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Divorcing wife entitled to stay in family home until it was sold
The Court of Appeal has ruled that a wife in divorce proceedings had been entitled to remain in the family home until it was sold as part of the financial settlement.
The court heard that the couple had lived in the matrimonial home with their two children. They were wealthy and the home, which was registered in the husband's name, was valuable.
In 2014 the husband moved out and the divorce was acrimonious. In 2016 a financial remedy order made by consent provided for the immediate sale of the home and the payment to the wife of lump sums in full and final settlement of her claims arising out of the marriage.
There was no specific provision in relation to the occupation of the property pending sale, but the wife agreed to pay all outgoings.
In March 2017, the husband served a notice on the wife requiring her to vacate the home or to pay rent of £5,000 per week for her continued occupation. When she did neither, the husband started court proceedings, seeking possession of the home and damages for trespass.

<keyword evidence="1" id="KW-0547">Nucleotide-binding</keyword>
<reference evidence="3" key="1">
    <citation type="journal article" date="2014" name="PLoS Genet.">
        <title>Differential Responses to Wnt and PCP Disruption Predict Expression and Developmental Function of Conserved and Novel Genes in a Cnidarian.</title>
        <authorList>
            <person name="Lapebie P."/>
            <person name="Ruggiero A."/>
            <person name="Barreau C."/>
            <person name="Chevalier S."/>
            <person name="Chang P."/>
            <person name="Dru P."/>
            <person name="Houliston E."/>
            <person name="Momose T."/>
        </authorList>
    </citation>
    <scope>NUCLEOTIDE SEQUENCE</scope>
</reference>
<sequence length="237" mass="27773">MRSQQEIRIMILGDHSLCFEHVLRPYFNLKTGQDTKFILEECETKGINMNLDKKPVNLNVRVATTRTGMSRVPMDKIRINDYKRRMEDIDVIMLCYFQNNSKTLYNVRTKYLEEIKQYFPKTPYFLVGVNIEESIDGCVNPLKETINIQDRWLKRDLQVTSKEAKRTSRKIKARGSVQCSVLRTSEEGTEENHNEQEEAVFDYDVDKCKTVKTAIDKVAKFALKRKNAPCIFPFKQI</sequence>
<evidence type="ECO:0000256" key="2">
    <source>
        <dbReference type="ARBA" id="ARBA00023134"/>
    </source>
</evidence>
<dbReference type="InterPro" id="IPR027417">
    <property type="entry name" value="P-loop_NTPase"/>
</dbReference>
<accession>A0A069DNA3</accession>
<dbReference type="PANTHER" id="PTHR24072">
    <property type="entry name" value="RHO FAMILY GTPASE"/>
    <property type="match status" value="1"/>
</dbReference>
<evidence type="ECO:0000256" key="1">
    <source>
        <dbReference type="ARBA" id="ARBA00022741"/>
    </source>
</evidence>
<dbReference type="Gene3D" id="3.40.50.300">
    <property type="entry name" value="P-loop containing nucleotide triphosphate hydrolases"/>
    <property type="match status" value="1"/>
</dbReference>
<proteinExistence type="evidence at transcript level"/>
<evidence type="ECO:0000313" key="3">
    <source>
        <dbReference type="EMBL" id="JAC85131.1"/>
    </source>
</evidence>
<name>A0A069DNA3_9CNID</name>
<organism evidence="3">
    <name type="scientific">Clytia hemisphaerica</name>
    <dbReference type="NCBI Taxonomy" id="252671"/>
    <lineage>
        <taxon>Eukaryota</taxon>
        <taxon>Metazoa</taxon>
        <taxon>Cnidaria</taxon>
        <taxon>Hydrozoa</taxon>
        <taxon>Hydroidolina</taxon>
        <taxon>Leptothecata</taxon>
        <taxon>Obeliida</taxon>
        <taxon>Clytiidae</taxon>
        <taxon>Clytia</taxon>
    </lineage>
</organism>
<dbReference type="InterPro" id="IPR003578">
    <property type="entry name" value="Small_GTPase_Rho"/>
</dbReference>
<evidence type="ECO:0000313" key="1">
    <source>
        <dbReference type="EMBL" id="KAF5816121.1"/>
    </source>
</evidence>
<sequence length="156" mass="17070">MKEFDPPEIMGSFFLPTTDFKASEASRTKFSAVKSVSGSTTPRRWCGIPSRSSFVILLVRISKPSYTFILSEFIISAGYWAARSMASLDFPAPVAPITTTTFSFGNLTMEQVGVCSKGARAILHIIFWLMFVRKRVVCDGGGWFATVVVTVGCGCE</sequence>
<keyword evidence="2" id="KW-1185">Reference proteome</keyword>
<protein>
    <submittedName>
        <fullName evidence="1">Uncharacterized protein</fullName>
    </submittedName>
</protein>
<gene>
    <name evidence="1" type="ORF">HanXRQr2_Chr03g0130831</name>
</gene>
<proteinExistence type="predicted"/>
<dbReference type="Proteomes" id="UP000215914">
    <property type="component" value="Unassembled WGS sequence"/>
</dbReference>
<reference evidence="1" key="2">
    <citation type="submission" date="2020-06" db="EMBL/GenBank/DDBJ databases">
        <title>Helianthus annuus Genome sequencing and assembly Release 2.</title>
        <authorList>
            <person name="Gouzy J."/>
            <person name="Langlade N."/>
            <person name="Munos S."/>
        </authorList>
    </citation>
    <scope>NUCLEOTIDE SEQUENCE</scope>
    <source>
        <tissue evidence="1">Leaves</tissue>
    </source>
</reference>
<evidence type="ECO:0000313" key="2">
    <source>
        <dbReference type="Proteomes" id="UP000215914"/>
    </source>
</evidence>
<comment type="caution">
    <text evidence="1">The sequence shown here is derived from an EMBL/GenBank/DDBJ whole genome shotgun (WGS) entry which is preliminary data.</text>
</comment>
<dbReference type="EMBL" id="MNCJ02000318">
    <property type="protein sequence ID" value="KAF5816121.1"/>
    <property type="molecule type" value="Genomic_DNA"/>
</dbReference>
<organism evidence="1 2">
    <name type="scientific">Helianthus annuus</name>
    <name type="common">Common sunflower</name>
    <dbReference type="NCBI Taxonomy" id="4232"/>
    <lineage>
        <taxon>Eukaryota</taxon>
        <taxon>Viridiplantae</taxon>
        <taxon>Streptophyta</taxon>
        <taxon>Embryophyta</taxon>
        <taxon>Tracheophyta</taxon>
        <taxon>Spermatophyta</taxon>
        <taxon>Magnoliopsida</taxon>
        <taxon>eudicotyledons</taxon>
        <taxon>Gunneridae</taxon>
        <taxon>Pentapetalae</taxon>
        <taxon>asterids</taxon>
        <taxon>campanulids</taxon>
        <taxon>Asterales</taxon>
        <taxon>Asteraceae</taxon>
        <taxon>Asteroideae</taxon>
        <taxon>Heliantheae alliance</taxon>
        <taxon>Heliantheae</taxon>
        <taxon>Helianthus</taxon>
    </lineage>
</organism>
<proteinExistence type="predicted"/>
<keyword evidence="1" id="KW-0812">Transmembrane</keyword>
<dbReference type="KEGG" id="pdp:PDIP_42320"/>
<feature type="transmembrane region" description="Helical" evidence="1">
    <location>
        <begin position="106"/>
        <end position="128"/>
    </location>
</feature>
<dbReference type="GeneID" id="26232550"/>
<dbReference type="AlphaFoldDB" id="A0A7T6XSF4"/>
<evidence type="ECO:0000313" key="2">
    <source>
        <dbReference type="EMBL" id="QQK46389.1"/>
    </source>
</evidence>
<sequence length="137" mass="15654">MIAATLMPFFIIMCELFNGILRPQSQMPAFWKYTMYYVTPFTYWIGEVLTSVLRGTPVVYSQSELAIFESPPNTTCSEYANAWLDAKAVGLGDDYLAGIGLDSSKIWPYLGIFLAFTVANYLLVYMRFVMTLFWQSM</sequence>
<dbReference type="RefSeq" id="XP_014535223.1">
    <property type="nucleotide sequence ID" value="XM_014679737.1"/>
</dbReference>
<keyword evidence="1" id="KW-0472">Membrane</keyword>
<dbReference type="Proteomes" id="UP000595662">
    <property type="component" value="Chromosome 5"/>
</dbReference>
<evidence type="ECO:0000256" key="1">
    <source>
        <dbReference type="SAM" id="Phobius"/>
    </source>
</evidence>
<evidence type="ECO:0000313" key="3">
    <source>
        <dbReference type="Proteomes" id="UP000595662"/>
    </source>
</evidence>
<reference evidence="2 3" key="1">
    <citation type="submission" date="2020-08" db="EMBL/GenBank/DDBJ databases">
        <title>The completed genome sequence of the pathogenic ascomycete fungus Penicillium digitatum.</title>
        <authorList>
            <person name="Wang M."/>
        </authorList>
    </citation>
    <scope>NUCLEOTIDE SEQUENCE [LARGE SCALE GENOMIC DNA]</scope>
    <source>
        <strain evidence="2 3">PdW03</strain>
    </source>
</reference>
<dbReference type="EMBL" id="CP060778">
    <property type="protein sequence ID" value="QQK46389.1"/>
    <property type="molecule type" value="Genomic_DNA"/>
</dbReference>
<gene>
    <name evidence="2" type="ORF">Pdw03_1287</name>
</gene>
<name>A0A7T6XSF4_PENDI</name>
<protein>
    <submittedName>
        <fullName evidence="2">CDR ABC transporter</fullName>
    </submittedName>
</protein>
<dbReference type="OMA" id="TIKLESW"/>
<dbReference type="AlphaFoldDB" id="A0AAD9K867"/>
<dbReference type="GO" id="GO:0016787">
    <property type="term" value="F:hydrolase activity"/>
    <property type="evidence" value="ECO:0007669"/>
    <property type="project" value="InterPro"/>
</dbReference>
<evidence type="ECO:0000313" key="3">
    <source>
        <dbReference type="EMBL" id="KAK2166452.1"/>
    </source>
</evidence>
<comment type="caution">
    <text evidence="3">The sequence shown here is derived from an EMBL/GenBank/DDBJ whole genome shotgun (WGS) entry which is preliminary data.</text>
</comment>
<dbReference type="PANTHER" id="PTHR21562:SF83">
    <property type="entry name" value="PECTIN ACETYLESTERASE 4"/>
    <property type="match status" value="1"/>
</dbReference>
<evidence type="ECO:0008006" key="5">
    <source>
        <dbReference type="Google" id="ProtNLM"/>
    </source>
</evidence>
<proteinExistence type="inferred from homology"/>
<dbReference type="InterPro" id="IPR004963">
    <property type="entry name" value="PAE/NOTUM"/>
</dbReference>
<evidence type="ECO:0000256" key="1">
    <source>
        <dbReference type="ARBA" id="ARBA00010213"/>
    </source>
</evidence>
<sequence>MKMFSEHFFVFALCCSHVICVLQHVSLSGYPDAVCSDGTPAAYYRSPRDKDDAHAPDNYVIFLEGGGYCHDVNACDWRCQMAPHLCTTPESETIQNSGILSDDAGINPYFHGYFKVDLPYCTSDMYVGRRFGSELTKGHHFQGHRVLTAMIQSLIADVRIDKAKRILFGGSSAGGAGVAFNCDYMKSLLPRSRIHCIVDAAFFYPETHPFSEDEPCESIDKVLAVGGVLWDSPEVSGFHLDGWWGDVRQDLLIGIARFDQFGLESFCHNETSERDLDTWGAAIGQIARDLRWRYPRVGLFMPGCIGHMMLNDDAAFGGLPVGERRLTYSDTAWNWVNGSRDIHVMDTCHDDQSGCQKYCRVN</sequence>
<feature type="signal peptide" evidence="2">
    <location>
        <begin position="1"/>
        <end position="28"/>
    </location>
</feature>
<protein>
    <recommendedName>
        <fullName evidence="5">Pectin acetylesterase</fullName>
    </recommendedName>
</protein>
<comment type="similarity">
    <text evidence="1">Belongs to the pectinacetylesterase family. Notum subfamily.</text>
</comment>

A High Court judge held that the wife was entitled to stay in occupation until the house was sold, which did not happen until March 2019.
The husband appealed, submitting that the judge had been wrong in setting a precedent implying a licence for one partner to occupy until sale, irrespective of the legal ownership of the property.
The Court of Appeal has upheld the judge’s decision.
It held that the judge had been entitled to find that there was no foundation for saying that the wife had been granted a licence, and that she had become a trespasser liable to pay damages.
The judgment had neither set a precedent nor implied a licence to occupy into the order.
What was known to both parties at the time was that the agreement had been reached whereby the matrimonial home was to be put on the market and that the wife would take over the running costs. It was anticipated that the house would sell quickly.
It was not known that the Brexit referendum result would have serious consequences for the housing market, and the court could not take into account the fact that the property remained unsold for over two years.
Accordingly, the judge had been entitled to conclude that the effect of the parties' agreement was that the wife was entitled to stay in occupation until it was sold.
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